And what is Right? I considered this question several years ago in a paper on the moral system of the Witches in Terry Pratchett's Discworld series. The mature witch, like Granny Weatherwax, illustrates the ideal of what free will means in a person in harmony with the Tao. A proper witch does not divide the world into Good and Evil but into Right and Wrong; that is, what is in harmony with the Tao and what is in opposition to it. As Granny said, "if you do know Right from Wrong you can't choose Wrong. You just can't do it and live" (qtd. in Croft, "Nice" 160). Because of their free will, witches can know Right and Wrong, and they can make a choice; but because they do have this feeling for the Tao at a bone-deep level, they can't comfortably choose wrong.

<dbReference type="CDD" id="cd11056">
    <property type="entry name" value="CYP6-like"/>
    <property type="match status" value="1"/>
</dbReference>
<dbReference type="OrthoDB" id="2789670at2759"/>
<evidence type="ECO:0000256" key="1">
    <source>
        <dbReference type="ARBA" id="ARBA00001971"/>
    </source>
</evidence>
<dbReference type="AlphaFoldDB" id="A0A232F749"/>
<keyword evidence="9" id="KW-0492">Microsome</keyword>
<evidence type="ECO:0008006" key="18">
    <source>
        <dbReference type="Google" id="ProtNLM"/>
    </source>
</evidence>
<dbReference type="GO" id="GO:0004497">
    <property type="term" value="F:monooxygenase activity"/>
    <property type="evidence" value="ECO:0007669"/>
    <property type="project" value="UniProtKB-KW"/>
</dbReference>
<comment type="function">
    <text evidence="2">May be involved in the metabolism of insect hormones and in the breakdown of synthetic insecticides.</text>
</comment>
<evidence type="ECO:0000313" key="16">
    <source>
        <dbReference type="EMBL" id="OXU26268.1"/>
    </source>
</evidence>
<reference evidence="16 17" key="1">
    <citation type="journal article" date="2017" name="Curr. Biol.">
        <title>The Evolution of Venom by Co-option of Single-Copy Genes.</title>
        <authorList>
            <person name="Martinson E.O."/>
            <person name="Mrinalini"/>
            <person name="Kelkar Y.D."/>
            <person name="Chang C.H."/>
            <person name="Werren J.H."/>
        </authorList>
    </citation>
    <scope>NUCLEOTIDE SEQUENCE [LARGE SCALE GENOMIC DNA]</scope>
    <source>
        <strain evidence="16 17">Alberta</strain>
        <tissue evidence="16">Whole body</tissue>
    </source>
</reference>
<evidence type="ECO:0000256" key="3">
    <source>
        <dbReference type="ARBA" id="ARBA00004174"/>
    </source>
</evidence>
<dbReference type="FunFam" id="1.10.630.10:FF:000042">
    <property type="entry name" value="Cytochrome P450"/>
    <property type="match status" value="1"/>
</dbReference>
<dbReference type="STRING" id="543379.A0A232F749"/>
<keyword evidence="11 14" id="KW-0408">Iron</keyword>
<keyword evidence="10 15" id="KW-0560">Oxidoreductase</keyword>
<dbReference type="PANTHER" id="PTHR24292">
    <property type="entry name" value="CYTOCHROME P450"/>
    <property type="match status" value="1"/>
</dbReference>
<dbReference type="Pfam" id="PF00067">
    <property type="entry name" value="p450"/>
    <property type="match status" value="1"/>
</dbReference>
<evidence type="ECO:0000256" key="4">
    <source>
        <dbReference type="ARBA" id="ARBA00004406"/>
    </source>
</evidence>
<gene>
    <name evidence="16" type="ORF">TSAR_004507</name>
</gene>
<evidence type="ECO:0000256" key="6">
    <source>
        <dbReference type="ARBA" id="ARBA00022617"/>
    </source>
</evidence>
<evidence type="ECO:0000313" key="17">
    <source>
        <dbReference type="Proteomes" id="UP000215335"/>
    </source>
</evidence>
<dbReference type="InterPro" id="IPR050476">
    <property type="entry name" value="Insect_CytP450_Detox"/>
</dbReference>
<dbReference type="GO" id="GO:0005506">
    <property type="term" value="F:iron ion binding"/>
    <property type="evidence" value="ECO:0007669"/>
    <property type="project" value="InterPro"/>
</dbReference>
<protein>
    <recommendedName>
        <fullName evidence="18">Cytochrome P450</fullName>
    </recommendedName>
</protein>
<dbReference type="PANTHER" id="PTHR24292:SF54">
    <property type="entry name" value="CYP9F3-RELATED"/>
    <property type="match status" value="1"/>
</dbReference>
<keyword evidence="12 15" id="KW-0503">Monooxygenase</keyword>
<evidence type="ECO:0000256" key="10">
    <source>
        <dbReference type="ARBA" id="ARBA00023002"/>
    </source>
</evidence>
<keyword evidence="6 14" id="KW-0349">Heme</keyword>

So what is required for a situation to exist where a being with free will might choose to be disobedient? According to Stanley Milgram (and I will say more about his famous and unsettling experiments on obedience below), "an authority system [...] consists of a minimum of two persons sharing the expectation that one of them has the right to prescribe behavior for the other" (qtd. in Blass 38-39). This person has the power to "define reality for the person who accepts his or her authority"
(Blass 39). The relationship allows one to "relinquish responsibility to the authority and therefore to follow his or her orders without regard to their morality" (Blass 39), or in Milgram's own words, "The most far-reaching consequence of [this] agentic shift is that a man feels responsible to the authority directing him but feels no responsibility for the content of the actions that the authority prescribes" (qtd. in Blass 39). (6)